It’s shocking that as we start 2021, coronavirus is again sweeping through our communities, with more daily cases reported today than ever (even though the criteria was changed since the first lockdown) and hundreds of people dying every day. The responsibility for this lies firmly with the Tories – they’ve done too little, too late and have had to be forced into action all the way. The U-turns over school safety and restricting face to face education to key worker and vulnerable children demonstrates this clearly. One day all schools were safe to fully open, the next day some London schools weren’t safe, the following day no London schools were safe, a couple of days later no schools nationally were safe to fully open. Johnson may say that it was a decision made by him, but it was forced on him, not least due to the campaign by the NEU (teachers union) who had a union meeting last Sunday morning that was live streamed and viewed by 400,000 people! Locally, on New Year’s Eve when we heard that Camden was on the list where the government said all primary schools must fully open, Camden UNISON branch officers wrote to the Council Leader, the Councillor responsible for Education, the Chief Executive, the Director of Education and other senior managers to say that we disagreed with this, we believed the schools should open for key worker and vulnerable children only and that we were meeting with our stewards and members over the weekend to discuss this. We also said that we would make ourselves available to meet to discuss this over the following few days. On New Year’s Day we were meeting with the Council Leader when, after 18 hours of 2021, Johnson announced his first climbdown. There are still a lot of things we need to discuss about this lockdown though – in many ways its more Tier 4 with schools running as they were in the first lockdown. So a number of other services that were closed in March are still running face to face. We have had some meetings already this week with members in some of those areas, but if you want a meeting for UNISON members in your team then email firstname.lastname@example.org and we can arrange one with you. Obviously, we’d like to hear from you at the meeting on Thursday too, so come along to that with your views and ideas.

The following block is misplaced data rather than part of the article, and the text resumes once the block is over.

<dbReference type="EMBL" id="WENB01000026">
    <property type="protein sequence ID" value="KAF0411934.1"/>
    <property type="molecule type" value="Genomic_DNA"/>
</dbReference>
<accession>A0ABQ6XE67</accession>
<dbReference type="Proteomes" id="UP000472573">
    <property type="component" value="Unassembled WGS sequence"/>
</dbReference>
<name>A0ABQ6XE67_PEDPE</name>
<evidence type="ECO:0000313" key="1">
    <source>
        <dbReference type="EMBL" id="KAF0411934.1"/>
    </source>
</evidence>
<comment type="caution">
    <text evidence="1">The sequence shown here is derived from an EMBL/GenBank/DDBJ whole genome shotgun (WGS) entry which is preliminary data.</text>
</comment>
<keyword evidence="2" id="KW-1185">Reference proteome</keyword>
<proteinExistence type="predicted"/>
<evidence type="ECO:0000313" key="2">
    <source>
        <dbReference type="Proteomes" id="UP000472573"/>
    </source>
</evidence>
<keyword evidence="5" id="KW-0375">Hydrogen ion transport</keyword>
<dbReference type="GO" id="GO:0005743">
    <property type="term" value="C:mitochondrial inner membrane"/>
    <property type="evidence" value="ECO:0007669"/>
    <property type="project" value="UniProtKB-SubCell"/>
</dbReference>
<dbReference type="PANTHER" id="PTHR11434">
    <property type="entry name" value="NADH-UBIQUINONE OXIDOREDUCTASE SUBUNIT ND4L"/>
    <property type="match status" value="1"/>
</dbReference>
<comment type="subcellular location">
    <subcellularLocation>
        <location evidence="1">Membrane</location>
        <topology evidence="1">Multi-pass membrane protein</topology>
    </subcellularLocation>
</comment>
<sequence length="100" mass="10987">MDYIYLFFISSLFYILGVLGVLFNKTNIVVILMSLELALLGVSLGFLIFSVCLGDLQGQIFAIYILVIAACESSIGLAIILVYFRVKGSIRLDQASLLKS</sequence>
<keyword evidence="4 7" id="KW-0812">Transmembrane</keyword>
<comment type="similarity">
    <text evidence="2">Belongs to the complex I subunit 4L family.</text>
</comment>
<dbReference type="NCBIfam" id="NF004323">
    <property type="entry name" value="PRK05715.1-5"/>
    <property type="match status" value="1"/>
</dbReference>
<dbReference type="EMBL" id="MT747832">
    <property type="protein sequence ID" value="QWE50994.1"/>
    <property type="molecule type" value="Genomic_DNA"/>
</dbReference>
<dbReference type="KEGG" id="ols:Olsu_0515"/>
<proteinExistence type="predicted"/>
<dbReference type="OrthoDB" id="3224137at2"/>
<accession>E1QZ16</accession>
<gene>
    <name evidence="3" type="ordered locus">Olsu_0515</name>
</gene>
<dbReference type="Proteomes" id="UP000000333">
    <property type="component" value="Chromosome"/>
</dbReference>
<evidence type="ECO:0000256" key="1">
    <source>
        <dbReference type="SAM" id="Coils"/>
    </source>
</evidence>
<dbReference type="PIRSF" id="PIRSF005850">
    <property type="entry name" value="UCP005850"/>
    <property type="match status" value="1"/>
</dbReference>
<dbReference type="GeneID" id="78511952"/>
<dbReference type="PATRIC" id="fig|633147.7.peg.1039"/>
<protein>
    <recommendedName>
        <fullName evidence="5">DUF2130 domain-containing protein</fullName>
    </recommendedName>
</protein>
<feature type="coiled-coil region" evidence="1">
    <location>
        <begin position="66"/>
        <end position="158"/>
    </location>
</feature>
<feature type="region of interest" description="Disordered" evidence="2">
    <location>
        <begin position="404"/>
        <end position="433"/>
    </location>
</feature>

London Borough of Camden
Camden UNISON is proud to have signed up to the Camden Disability Network’s Charter, and some of our members are actively helping to co-ordinate the Network. Here Asif outlines the aims and plans of the Network and gives details of how you can get in touch and involved.
Camden Disability Network Mission Statement
Disabled staff across the organisation have recently come together to re-establish Camden Disability Network, and to support the organisation in ensuring it is inclusive of everyone’s needs, fostering a working environment that is equal for all.
“The network aims to ensure that all staff feel able to declare their disabilities and become positive role models for their disabled colleagues. Through the network we want to empower disabled staff, celebrate their talents and help them to achieve their hopes for the future.”
Camden Disability Network, November 2020
Camden Disability Network offers support for disabled staff across Camden Council. This is a safe space to express views or concerns, a platform for everyone’s voice to be heard and to influence decisions across the organisation. We will work together to ensure equal participation for all. We are committed to making the CDN a truly inclusive, equal and respectful place for disabled staff.
Camden Disability Network’s vision
We want Camden to be an organisation where staff members are not identified by their disability, but are seen as people
We want to be able see the talents and potential of all staff, regardless of their disability, and ensure that Camden provide reasonable adjustments when needed
We want all Camden Council workplaces and public spaces, as well as programs and services, to be accessible
We want to make our workplace somewhere where people with disabilities can be, and want to be, their best selves